On the other hand, if you are trying to follow some of the precepts of focused work on one subject at a time, and you can choose the best tools for the job, iOS can be a really good fit. From my end, I have given up on using the Office apps as primary tools. For anything involving writing, documentation and so on, I go straight to Ulysses and only at the very final stages do I export the files to Office for final formatting tweaks and such. PowerPoint is OK, and Excel is actually pretty good if you need work on shared files. But unless I’m working on something that really needs pivot tables or some other advanced feature (a relatively rare event), Numbers can pick up the slack just fine for simply working with tabular data.

I have barely scratched the surface of what can be enabled using Siri Shortcuts (née Workflow) but I suspect that there’s a lot of stuff that I’ll be able to optimize using that if I can find the time to spend in that space. That said, the bulk of what I do is all one-off so there aren’t that many opportunities for automation.

Contrasts and observations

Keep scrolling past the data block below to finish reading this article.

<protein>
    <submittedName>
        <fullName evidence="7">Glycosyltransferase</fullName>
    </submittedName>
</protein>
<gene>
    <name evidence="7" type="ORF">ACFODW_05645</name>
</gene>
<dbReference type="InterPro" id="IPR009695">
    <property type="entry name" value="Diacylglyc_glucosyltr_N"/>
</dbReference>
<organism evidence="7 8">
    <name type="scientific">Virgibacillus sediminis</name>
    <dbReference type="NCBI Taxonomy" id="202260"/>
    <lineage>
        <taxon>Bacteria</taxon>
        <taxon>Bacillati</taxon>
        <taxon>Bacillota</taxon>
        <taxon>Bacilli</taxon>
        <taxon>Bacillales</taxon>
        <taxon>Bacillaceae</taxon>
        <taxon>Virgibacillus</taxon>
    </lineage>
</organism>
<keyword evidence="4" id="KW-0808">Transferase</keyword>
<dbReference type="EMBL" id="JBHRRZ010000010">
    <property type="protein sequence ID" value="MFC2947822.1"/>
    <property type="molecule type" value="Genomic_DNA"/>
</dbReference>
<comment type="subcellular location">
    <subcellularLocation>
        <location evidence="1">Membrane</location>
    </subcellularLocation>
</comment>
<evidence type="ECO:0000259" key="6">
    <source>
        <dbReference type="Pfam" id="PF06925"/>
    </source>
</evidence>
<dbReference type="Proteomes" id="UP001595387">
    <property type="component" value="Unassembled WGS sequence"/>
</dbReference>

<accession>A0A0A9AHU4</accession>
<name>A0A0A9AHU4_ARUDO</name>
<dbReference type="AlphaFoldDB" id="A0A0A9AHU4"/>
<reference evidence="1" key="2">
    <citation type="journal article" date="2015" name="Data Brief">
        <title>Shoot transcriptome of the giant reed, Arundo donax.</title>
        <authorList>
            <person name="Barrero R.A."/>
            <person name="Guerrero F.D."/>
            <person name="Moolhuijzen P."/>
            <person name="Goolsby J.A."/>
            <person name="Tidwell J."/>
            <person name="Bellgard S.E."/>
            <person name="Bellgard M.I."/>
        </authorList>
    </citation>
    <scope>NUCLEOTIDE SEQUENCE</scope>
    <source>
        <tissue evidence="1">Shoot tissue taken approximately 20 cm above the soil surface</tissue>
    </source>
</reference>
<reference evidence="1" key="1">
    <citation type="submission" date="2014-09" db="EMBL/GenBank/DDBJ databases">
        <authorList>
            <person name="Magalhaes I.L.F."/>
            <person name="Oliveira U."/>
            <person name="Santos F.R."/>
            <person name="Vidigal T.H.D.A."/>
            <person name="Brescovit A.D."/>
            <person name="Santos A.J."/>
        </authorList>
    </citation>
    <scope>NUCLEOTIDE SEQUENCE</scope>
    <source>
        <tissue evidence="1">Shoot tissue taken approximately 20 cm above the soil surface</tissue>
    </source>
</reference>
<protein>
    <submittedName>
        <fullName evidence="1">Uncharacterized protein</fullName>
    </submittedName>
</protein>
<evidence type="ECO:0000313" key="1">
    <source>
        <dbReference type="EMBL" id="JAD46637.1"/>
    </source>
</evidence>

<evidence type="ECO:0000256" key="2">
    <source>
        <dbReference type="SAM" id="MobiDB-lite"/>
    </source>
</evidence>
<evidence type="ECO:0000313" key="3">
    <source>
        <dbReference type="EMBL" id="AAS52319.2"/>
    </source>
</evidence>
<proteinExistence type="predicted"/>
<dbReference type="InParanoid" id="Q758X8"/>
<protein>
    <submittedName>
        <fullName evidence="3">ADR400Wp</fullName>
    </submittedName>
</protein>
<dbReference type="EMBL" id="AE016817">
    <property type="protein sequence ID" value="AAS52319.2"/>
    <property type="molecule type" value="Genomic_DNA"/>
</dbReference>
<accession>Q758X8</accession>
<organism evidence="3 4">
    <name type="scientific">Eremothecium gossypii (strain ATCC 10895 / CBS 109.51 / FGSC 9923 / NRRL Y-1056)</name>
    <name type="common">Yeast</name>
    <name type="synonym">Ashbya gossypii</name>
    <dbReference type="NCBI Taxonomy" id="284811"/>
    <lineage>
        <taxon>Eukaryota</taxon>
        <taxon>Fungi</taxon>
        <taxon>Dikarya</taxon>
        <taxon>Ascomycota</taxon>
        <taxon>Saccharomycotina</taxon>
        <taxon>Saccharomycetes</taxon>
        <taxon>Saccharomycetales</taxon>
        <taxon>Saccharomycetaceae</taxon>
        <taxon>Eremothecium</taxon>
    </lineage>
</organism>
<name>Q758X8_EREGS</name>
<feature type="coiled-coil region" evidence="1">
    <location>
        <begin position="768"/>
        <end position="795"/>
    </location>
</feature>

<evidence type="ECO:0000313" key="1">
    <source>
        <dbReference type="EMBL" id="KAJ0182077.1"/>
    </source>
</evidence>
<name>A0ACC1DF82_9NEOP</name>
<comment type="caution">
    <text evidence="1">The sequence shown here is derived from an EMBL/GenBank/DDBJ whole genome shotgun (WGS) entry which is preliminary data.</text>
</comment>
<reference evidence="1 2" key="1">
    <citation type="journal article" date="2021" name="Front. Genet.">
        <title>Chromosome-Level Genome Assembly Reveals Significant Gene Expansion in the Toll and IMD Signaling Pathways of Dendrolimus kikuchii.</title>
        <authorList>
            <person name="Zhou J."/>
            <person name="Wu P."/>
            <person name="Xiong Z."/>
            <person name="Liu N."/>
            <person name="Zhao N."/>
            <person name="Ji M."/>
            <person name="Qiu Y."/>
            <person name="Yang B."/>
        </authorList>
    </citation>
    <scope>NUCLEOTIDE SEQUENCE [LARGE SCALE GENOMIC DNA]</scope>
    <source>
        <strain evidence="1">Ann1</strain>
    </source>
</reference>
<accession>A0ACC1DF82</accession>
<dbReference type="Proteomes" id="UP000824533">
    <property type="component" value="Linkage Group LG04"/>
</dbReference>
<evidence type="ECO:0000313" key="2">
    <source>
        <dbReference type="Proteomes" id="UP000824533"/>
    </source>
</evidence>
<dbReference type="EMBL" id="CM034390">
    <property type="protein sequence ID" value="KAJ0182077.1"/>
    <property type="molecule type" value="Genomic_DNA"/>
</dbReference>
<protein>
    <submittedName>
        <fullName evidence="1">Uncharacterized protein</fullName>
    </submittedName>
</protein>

Part of the fun of a new iPad Pro release is all of the chatter about who can use this as their primary “professional” device with the attendant cries from people who’s workflow simply isn’t appropriate, or has dependencies on tools that aren’t compatible and so on. But as part of these discussions, I noticed something interesting about the nature of the various software platforms, and usage patterns.

One thing that jumped out is that other than Office, there are no killer apps for Windows that you can’t find elsewhere and that the indie development scene on Windows is pretty much nonexistent. As part of that movement, it seems to me that the whole .Net development is pretty much all about the business and enterprise market. I don’t see an awful lot of indie development here that is selling directly to the general marketplace. In fact when asking around, nobody was able to cite a must-have Windows application coming from anything other than a (at least relatively) big software shop. The feedback I was seeing from friends and colleagues is that those that are heavy Windows users are pretty much moving towards web based apps, with things like Lucid Charts taking the place of Visio (which was one of the primary apps cited for using Windows). So in many ways, the business user who doesn’t have any custom developed .Net software, they might as well be using a Chromebook if it wasn’t for Office.

Final thoughts

In many ways, this iPad is complete overkill for my needs, it is a constant delight and makes me want to be writing and drawing on it. I’m currently travelling and I just realized that two days in, I haven’t taken the MacBook Pro out of the bag.